Taking a break for a seat, some coffee and a salad in a nearby lunch counter, we overheard some exhausted-looking protesters needing ibuprofen. We provided some from our pockets, glad to be helping.

In the afternoon protesters swarmed into Liberty Park. I was surprised the police had allowed anyone in at all. And of course the population was diverse: young and old, whites and blacks and Latina/o and etc., LGBTQ, the disabled. I spotted again the French fellow who’d kept shouting over police brutality all day, “This is a peaceful protest, thank you!” I spotted at least three city councilmembers. And perhaps best of all, plenty of people who supported OWS even though they had serious problems with it. It is a place of solidarity, but also a place of disagreement and debate.

For about an hour, I stood in the midst of the drum circle (complimented with sax and trumpet; drummers banging on drums, staircase-handles, the ground, etc.) and joined Occupiers in the jubilee of celebration. As someone announced after calming the drummers into quiet, “The greatest thing we have done is meet each other.” The number of actions, groups, events and change that come from us having met each other can probably never be quantified – which means Wall St will never understand or respect it. But it is an amazing achievement.

I and a few other ebullient, celebratory souls led the chants over and over, familiar ones like, “Banks got bailed out / We got sold out!” and “An / Anti / Anti-capitaliste!” But mostly the one refrain: “All day / All week / Occupy Wall Street!” The refrain, repeated so many times, took on new and different meanings. For one, the initial meaning: Occupiers occupying Wall Street non-stop demanding change. But further, it also meant: We support the movement that is Occupy Wall Street, and we support it all day and all week. Or: There is a movement called Occupy Wall Street, and it exists all day and all week; it exists in me right now as I stand here in the midst of my fellow Occupiers; and it exists in me as I move through the world making decisions and taking actions; it exists in me as I try to learn about the world and better the world; it exists in me and changes me, and I change it. And in Liberty Square it exists within me and all around me, palpably.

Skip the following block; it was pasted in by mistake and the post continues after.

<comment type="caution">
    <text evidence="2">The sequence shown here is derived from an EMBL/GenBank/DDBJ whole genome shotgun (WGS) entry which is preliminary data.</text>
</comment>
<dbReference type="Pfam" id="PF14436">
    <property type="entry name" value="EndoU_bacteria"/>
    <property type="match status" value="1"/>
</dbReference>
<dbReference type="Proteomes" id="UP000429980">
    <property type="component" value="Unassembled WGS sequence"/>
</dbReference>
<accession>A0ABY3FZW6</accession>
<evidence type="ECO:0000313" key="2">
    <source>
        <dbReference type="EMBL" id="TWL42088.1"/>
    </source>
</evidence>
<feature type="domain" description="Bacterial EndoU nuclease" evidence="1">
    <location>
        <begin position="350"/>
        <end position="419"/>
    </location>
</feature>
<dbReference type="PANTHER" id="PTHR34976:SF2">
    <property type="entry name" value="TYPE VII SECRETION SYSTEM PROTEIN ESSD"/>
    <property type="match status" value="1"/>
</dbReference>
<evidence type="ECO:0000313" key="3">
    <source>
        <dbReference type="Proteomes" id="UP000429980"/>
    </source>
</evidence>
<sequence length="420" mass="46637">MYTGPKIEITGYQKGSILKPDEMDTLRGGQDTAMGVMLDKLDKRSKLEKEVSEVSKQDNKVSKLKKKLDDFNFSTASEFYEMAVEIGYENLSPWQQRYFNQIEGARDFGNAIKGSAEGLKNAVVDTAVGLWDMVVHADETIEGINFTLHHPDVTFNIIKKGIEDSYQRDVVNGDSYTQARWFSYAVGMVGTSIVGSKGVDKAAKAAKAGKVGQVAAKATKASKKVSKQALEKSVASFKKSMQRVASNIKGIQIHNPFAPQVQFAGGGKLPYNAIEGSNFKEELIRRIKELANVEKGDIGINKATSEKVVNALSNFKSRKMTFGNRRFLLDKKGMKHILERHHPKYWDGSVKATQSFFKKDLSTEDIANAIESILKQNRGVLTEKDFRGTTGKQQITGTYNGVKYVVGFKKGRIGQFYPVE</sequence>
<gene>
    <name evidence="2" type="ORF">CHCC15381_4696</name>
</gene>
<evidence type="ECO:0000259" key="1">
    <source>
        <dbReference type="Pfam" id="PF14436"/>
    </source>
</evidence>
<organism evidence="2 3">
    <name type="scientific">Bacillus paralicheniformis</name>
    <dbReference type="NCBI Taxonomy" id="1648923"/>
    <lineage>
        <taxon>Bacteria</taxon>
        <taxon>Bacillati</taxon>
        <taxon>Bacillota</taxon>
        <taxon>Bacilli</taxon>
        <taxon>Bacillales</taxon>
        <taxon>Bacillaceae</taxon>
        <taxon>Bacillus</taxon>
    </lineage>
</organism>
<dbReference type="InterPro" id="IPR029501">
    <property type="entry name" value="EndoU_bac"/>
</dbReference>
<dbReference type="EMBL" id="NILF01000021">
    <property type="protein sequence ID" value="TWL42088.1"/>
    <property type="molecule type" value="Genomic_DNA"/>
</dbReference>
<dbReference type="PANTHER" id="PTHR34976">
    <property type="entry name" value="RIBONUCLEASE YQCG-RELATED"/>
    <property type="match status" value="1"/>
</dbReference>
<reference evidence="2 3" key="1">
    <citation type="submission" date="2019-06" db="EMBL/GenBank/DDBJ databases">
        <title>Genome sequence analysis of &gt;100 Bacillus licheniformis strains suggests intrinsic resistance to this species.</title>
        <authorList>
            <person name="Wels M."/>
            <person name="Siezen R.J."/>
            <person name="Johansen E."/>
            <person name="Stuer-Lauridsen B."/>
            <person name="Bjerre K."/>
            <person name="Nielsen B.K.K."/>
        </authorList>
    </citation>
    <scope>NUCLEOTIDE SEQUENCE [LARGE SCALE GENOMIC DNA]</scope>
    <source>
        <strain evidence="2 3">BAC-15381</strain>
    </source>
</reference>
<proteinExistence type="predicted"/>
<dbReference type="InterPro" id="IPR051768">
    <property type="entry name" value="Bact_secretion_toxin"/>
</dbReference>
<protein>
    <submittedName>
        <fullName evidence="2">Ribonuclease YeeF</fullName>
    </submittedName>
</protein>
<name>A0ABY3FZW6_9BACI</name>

A drummer, taking a momentary break, reminded the crowd via the People’s Mic: “All you need to solve all these problems is to love each other. And that’s the truth.”

originally published at occupiedstories.com

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Phony link murder to Occupy Wall Street action

NBC News New York reported earlier this week that the New York Police Department had linked evidence in the 2004 unsolved murder of Julliard student Sarah Fox to an Occupy Wall Street protester, reporting that the evidence “seemed to come out of nowhere.” Indeed.

Later that afternoon, the New York Times was already debunking its own article on the story – and the myriad of other media who picked it up – reporting that the link was most likely an error, with the DNA in question belonging to an NYPD lab technician who handled evidence from both cases.

Police had taken DNA evidence from a chain at the scene of a March 28th action that saw activists chain open the Beverly Road subway gates in East Brooklyn (among other stops), providing free admission to the subway for a number of commuters that morning. This action was not an Occupy Wall Street-sanctioned action, although it is believed that some OWS-affiliated activists acting independently of OWS, and with some wildcat MTA workers, were responsible for the action.

The DNA on the chain was said to have matched DNA found on Sarah Fox’s CD player, which was found near her body, in Inwood Park in 2004.

Although the scene of the MTA-action was not the scene of violence or murder, the NYPD looked for DNA there, and then used its vast database of DNA (of both criminal and non-criminal offenders) to look for a link between the MTA-action and any DNA matches in its database.

The story was picked up by numerous outlets, including the New York Post, the New York Times, the Village Voice, New York Magazine, Gawker and Gothamist; as well as CNBC, ABC News, and of course Fox News with the headline “Occupy Wall Street Murder Link.”